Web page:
Recently, there has been considerable renewed interest in the CAP theorem  for database management system (DBMS) applications that span multiple processing sites. In brief, this theorem states that there are three interesting properties that could be desired by DBMS applications:
C: Consistency. The goal is to allow multisite transactions to have the familiar all-or-nothing semantics, commonly supported by commercial DBMSs. In addition, when replicas are supported, one would want the replicas to always have consistent states.
A: Availability. The goal is to support a DBMS that is always up. In other words, when a failure occurs, the system should keep going, switching over to a replica, if required. This feature was popularized by Tandem Computers more than 20 years ago.
P: Partition-tolerance. If there is a network failure that splits the processing nodes into two groups that cannot talk to each other, then the goal would be to allow processing to continue in both subgroups.
The CAP theorem is a negative result that says you cannot simultaneously achieve all three goals in the presence of errors. Hence, you must pick one objective to give up.
In the NoSQL community, this theorem has been used as the justification for giving up consistency. Since most NoSQL systems typically disallow transactions that cross a node boundary, then consistency applies only to replicas. Therefore, the CAP theorem is used to justify giving up consistent replicas, replacing this goal with “eventual consistency.” With this relaxed notion, one only guarantees that all replicas will converge to the same state eventually, i.e., when network connectivity has been re-established and enough subsequent time has elapsed for replica cleanup. The justification for giving up C is so that the A and P can be preserved.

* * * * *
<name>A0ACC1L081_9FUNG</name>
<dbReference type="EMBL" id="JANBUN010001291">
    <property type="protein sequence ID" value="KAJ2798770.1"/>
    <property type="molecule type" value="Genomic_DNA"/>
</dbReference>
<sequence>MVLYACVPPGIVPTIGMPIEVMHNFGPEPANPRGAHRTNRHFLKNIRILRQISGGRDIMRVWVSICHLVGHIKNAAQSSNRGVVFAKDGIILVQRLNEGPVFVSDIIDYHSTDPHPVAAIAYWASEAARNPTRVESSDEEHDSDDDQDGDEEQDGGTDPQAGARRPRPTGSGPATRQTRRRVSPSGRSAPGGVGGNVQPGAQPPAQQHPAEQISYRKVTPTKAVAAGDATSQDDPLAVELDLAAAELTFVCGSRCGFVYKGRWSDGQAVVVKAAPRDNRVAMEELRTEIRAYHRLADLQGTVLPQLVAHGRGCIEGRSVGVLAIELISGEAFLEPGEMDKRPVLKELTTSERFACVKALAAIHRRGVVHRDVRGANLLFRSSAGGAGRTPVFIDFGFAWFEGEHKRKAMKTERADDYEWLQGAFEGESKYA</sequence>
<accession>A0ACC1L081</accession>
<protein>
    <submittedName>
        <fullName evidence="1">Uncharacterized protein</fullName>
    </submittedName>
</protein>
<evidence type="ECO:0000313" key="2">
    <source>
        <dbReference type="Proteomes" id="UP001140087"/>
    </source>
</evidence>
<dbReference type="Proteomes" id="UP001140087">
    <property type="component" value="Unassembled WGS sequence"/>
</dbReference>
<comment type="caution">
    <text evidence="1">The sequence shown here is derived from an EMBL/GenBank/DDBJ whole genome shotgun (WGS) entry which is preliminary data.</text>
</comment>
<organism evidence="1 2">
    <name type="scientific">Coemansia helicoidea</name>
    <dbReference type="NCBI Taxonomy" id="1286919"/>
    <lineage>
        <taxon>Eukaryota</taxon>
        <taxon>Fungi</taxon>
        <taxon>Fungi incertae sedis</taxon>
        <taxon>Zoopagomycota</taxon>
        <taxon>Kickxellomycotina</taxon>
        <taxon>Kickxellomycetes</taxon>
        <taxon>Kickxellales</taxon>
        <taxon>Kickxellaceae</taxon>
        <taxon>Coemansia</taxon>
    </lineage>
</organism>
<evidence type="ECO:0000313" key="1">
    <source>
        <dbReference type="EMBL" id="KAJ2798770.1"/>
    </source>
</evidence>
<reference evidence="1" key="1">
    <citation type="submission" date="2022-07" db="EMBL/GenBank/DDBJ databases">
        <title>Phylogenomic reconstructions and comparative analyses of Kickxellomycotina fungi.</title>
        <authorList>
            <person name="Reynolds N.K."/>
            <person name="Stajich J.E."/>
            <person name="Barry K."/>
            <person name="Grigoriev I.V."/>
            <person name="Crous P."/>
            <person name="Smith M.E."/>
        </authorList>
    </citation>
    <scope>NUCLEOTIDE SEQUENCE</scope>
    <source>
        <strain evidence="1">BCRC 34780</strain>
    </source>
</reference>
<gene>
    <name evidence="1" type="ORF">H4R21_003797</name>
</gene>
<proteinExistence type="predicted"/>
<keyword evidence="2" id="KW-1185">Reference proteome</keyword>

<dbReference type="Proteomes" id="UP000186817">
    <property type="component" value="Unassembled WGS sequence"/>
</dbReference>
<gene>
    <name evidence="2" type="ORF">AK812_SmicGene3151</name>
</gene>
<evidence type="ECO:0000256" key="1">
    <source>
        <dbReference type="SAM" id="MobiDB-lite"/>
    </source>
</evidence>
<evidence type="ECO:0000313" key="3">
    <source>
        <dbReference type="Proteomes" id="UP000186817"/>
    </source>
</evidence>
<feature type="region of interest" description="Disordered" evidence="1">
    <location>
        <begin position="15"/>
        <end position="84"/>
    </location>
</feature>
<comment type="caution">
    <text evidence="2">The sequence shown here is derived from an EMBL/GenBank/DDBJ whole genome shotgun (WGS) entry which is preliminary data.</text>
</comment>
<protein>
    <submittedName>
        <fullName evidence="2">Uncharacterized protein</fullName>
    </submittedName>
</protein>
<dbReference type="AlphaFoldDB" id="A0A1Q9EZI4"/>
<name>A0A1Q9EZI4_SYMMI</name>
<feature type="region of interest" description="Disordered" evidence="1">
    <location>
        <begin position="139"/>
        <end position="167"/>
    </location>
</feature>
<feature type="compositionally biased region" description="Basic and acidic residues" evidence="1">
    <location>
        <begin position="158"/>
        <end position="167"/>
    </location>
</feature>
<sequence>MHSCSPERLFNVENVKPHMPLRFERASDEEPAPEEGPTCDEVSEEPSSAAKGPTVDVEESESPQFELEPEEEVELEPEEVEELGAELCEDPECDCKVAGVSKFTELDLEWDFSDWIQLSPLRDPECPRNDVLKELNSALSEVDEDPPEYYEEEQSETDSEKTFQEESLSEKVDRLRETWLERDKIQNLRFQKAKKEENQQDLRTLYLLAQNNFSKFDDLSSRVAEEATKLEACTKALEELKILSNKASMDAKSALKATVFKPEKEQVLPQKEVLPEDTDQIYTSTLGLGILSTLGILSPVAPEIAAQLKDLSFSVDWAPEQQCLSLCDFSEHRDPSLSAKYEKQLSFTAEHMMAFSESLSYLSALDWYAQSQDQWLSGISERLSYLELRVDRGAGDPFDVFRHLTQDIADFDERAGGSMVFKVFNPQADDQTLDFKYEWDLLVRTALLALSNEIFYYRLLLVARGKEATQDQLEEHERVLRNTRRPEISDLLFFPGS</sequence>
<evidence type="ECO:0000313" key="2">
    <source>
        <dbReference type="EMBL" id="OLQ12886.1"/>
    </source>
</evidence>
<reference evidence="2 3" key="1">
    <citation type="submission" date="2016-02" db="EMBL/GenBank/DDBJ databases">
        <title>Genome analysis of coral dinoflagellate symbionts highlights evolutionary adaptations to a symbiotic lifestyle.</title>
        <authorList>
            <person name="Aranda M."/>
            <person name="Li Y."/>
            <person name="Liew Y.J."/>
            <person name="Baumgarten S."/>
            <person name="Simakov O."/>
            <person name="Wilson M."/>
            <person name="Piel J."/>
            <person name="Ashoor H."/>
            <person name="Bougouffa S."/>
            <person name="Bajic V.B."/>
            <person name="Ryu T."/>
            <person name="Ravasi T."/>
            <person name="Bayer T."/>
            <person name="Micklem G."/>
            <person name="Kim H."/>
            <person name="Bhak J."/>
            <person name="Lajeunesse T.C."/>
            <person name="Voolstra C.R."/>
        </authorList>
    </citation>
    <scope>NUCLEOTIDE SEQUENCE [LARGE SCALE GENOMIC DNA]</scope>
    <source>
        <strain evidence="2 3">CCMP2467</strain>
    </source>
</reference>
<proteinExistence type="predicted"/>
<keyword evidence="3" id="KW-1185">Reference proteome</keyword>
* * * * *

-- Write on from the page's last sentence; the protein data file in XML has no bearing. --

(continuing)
The purpose of this blog post is to assert that the above analysis is suspect, and that recovery from errors has more dimensions to consider. We assume a typical hardware model of a collection of local processing and storage nodes assembled into a cluster using LAN networking. The clusters, in turn, are wired together using WAN networking.
Let’s start with a discussion of what causes errors in databases. The following is at least a partial list:
1) Application errors. The application performed one or more incorrect updates. Generally, this is not discovered for minutes to hours thereafter. The database must be backed up to a point before the offending transaction(s), and subsequent activity redone.
2) Repeatable DBMS errors. The DBMS crashed at a processing node. Executing the same transaction on a processing node with a replica will cause the backup to crash. These errors have been termed Bohr bugs. 
3) Unrepeatable DBMS errors. The database crashed, but a replica is likely to be ok. These are often caused by weird corner cases dealing with asynchronous operations, and have been termed Heisenbugs 
4) Operating system errors. The OS crashed at a node, generating the “blue screen of death.”
5) A hardware failure in a local cluster. These include memory failures, disk failures, etc. Generally, these cause a “panic stop” by the OS or the DBMS. However, sometimes these failures appear as Heisenbugs.
6) A network partition in a local cluster. The LAN failed and the nodes can no longer all communicate with each other.
7) A disaster. The local cluster is wiped out by a flood, earthquake, etc. The cluster no longer exists.
8) A network failure in the WAN connecting clusters together. The WAN failed and clusters can no longer all communicate with each other.